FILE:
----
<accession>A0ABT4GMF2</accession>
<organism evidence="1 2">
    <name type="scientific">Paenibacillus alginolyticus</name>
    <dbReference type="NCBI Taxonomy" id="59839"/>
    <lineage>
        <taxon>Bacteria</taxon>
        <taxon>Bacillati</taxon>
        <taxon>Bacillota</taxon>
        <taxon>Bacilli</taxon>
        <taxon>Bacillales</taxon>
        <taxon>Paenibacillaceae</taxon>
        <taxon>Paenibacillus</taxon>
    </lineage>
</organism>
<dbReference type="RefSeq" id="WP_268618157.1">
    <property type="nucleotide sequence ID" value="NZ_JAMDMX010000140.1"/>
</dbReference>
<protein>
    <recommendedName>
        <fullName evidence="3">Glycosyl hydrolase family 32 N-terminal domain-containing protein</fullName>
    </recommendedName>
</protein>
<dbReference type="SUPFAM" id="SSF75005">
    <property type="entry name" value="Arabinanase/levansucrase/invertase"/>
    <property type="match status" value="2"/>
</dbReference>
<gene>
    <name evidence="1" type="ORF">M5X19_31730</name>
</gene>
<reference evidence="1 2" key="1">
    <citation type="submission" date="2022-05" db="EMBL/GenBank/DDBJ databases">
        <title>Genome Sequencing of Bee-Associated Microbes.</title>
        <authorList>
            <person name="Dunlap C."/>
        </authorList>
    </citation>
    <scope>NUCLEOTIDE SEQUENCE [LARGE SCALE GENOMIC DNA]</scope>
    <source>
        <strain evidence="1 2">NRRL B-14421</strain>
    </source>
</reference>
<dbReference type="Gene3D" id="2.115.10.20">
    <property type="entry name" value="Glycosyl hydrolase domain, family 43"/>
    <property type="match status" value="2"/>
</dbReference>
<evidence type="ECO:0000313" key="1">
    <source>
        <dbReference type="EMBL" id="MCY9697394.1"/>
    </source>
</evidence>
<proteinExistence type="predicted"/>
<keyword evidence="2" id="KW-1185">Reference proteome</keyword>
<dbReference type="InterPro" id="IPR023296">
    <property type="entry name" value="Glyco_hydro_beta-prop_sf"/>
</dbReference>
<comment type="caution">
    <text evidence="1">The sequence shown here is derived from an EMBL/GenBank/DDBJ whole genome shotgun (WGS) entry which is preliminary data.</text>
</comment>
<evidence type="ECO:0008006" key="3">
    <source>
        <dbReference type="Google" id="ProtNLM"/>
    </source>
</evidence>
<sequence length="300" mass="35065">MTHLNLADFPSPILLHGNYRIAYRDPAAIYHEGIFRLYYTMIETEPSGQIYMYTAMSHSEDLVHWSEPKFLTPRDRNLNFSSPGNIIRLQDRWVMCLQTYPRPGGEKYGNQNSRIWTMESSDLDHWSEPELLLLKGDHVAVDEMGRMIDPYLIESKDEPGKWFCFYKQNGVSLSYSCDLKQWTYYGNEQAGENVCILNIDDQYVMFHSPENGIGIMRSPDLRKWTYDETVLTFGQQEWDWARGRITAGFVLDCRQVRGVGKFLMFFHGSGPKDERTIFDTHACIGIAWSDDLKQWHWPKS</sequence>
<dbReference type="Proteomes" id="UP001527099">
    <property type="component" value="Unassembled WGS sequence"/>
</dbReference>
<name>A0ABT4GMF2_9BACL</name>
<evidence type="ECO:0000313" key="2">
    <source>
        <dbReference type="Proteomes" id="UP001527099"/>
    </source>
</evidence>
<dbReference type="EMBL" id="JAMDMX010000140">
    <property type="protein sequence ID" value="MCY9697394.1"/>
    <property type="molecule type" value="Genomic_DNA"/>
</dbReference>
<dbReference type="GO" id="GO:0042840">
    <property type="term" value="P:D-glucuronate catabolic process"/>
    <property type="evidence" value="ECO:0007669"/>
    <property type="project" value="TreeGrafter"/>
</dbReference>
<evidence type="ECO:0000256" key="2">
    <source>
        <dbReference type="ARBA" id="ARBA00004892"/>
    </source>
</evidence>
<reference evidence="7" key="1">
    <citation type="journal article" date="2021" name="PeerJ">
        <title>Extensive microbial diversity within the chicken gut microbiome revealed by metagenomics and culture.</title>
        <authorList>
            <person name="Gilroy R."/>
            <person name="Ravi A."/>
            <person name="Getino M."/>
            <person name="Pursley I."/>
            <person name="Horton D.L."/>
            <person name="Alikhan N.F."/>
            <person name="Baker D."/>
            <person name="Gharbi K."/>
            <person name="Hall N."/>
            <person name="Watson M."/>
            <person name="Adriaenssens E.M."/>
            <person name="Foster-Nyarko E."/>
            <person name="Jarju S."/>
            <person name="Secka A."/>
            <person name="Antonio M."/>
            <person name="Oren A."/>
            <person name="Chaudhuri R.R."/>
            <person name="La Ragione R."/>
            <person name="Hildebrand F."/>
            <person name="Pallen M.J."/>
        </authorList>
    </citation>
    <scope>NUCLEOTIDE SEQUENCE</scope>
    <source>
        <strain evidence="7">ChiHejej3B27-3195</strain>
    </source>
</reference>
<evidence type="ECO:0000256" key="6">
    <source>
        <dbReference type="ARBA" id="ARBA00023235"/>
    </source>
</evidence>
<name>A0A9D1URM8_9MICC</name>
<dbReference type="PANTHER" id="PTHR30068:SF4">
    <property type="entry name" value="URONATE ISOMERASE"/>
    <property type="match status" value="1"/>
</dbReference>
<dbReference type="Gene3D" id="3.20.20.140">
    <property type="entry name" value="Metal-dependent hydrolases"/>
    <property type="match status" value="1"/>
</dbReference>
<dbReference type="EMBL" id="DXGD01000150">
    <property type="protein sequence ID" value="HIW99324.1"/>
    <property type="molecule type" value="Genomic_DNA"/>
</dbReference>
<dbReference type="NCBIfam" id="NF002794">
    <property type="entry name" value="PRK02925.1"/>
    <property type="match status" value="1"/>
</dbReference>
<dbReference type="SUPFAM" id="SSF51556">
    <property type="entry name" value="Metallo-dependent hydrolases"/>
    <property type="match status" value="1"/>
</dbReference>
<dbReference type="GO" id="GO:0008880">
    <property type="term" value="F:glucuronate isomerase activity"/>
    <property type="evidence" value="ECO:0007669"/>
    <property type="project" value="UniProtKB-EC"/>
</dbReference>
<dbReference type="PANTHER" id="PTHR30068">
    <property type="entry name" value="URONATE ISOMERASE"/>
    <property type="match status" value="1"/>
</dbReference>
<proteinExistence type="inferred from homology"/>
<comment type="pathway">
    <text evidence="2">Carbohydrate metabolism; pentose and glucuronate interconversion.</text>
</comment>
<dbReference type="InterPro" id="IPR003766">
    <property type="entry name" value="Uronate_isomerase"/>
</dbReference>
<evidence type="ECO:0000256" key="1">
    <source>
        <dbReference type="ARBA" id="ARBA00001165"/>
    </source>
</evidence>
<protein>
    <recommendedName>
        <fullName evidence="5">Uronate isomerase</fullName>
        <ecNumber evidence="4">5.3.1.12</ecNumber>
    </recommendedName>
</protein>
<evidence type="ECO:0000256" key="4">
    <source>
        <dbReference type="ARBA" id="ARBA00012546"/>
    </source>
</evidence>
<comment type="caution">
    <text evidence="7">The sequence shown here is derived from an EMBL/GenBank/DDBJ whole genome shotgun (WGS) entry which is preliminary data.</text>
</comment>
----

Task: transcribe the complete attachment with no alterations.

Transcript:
<accession>A0ABT4GMF2</accession>
<organism evidence="1 2">
    <name type="scientific">Paenibacillus alginolyticus</name>
    <dbReference type="NCBI Taxonomy" id="59839"/>
    <lineage>
        <taxon>Bacteria</taxon>
        <taxon>Bacillati</taxon>
        <taxon>Bacillota</taxon>
        <taxon>Bacilli</taxon>
        <taxon>Bacillales</taxon>
        <taxon>Paenibacillaceae</taxon>
        <taxon>Paenibacillus</taxon>
    </lineage>
</organism>
<dbReference type="RefSeq" id="WP_268618157.1">
    <property type="nucleotide sequence ID" value="NZ_JAMDMX010000140.1"/>
</dbReference>
<protein>
    <recommendedName>
        <fullName evidence="3">Glycosyl hydrolase family 32 N-terminal domain-containing protein</fullName>
    </recommendedName>
</protein>
<dbReference type="SUPFAM" id="SSF75005">
    <property type="entry name" value="Arabinanase/levansucrase/invertase"/>
    <property type="match status" value="2"/>
</dbReference>
<gene>
    <name evidence="1" type="ORF">M5X19_31730</name>
</gene>
<reference evidence="1 2" key="1">
    <citation type="submission" date="2022-05" db="EMBL/GenBank/DDBJ databases">
        <title>Genome Sequencing of Bee-Associated Microbes.</title>
        <authorList>
            <person name="Dunlap C."/>
        </authorList>
    </citation>
    <scope>NUCLEOTIDE SEQUENCE [LARGE SCALE GENOMIC DNA]</scope>
    <source>
        <strain evidence="1 2">NRRL B-14421</strain>
    </source>
</reference>
<dbReference type="Gene3D" id="2.115.10.20">
    <property type="entry name" value="Glycosyl hydrolase domain, family 43"/>
    <property type="match status" value="2"/>
</dbReference>
<evidence type="ECO:0000313" key="1">
    <source>
        <dbReference type="EMBL" id="MCY9697394.1"/>
    </source>
</evidence>
<proteinExistence type="predicted"/>
<keyword evidence="2" id="KW-1185">Reference proteome</keyword>
<dbReference type="InterPro" id="IPR023296">
    <property type="entry name" value="Glyco_hydro_beta-prop_sf"/>
</dbReference>
<comment type="caution">
    <text evidence="1">The sequence shown here is derived from an EMBL/GenBank/DDBJ whole genome shotgun (WGS) entry which is preliminary data.</text>
</comment>
<evidence type="ECO:0008006" key="3">
    <source>
        <dbReference type="Google" id="ProtNLM"/>
    </source>
</evidence>
<sequence length="300" mass="35065">MTHLNLADFPSPILLHGNYRIAYRDPAAIYHEGIFRLYYTMIETEPSGQIYMYTAMSHSEDLVHWSEPKFLTPRDRNLNFSSPGNIIRLQDRWVMCLQTYPRPGGEKYGNQNSRIWTMESSDLDHWSEPELLLLKGDHVAVDEMGRMIDPYLIESKDEPGKWFCFYKQNGVSLSYSCDLKQWTYYGNEQAGENVCILNIDDQYVMFHSPENGIGIMRSPDLRKWTYDETVLTFGQQEWDWARGRITAGFVLDCRQVRGVGKFLMFFHGSGPKDERTIFDTHACIGIAWSDDLKQWHWPKS</sequence>
<dbReference type="Proteomes" id="UP001527099">
    <property type="component" value="Unassembled WGS sequence"/>
</dbReference>
<name>A0ABT4GMF2_9BACL</name>
<evidence type="ECO:0000313" key="2">
    <source>
        <dbReference type="Proteomes" id="UP001527099"/>
    </source>
</evidence>
<dbReference type="EMBL" id="JAMDMX010000140">
    <property type="protein sequence ID" value="MCY9697394.1"/>
    <property type="molecule type" value="Genomic_DNA"/>
</dbReference>
<dbReference type="GO" id="GO:0042840">
    <property type="term" value="P:D-glucuronate catabolic process"/>
    <property type="evidence" value="ECO:0007669"/>
    <property type="project" value="TreeGrafter"/>
</dbReference>
<evidence type="ECO:0000256" key="2">
    <source>
        <dbReference type="ARBA" id="ARBA00004892"/>
    </source>
</evidence>
<reference evidence="7" key="1">
    <citation type="journal article" date="2021" name="PeerJ">
        <title>Extensive microbial diversity within the chicken gut microbiome revealed by metagenomics and culture.</title>
        <authorList>
            <person name="Gilroy R."/>
            <person name="Ravi A."/>
            <person name="Getino M."/>
            <person name="Pursley I."/>
            <person name="Horton D.L."/>
            <person name="Alikhan N.F."/>
            <person name="Baker D."/>
            <person name="Gharbi K."/>
            <person name="Hall N."/>
            <person name="Watson M."/>
            <person name="Adriaenssens E.M."/>
            <person name="Foster-Nyarko E."/>
            <person name="Jarju S."/>
            <person name="Secka A."/>
            <person name="Antonio M."/>
            <person name="Oren A."/>
            <person name="Chaudhuri R.R."/>
            <person name="La Ragione R."/>
            <person name="Hildebrand F."/>
            <person name="Pallen M.J."/>
        </authorList>
    </citation>
    <scope>NUCLEOTIDE SEQUENCE</scope>
    <source>
        <strain evidence="7">ChiHejej3B27-3195</strain>
    </source>
</reference>
<evidence type="ECO:0000256" key="6">
    <source>
        <dbReference type="ARBA" id="ARBA00023235"/>
    </source>
</evidence>
<name>A0A9D1URM8_9MICC</name>
<dbReference type="PANTHER" id="PTHR30068:SF4">
    <property type="entry name" value="URONATE ISOMERASE"/>
    <property type="match status" value="1"/>
</dbReference>
<dbReference type="Gene3D" id="3.20.20.140">
    <property type="entry name" value="Metal-dependent hydrolases"/>
    <property type="match status" value="1"/>
</dbReference>
<dbReference type="EMBL" id="DXGD01000150">
    <property type="protein sequence ID" value="HIW99324.1"/>
    <property type="molecule type" value="Genomic_DNA"/>
</dbReference>
<dbReference type="NCBIfam" id="NF002794">
    <property type="entry name" value="PRK02925.1"/>
    <property type="match status" value="1"/>
</dbReference>
<dbReference type="SUPFAM" id="SSF51556">
    <property type="entry name" value="Metallo-dependent hydrolases"/>
    <property type="match status" value="1"/>
</dbReference>
<dbReference type="GO" id="GO:0008880">
    <property type="term" value="F:glucuronate isomerase activity"/>
    <property type="evidence" value="ECO:0007669"/>
    <property type="project" value="UniProtKB-EC"/>
</dbReference>
<dbReference type="PANTHER" id="PTHR30068">
    <property type="entry name" value="URONATE ISOMERASE"/>
    <property type="match status" value="1"/>
</dbReference>
<proteinExistence type="inferred from homology"/>
<comment type="pathway">
    <text evidence="2">Carbohydrate metabolism; pentose and glucuronate interconversion.</text>
</comment>
<dbReference type="InterPro" id="IPR003766">
    <property type="entry name" value="Uronate_isomerase"/>
</dbReference>
<evidence type="ECO:0000256" key="1">
    <source>
        <dbReference type="ARBA" id="ARBA00001165"/>
    </source>
</evidence>
<protein>
    <recommendedName>
        <fullName evidence="5">Uronate isomerase</fullName>
        <ecNumber evidence="4">5.3.1.12</ecNumber>
    </recommendedName>
</protein>
<evidence type="ECO:0000256" key="4">
    <source>
        <dbReference type="ARBA" id="ARBA00012546"/>
    </source>
</evidence>
<comment type="caution">
    <text evidence="7">The sequence shown here is derived from an EMBL/GenBank/DDBJ whole genome shotgun (WGS) entry which is preliminary data.</text>
</comment>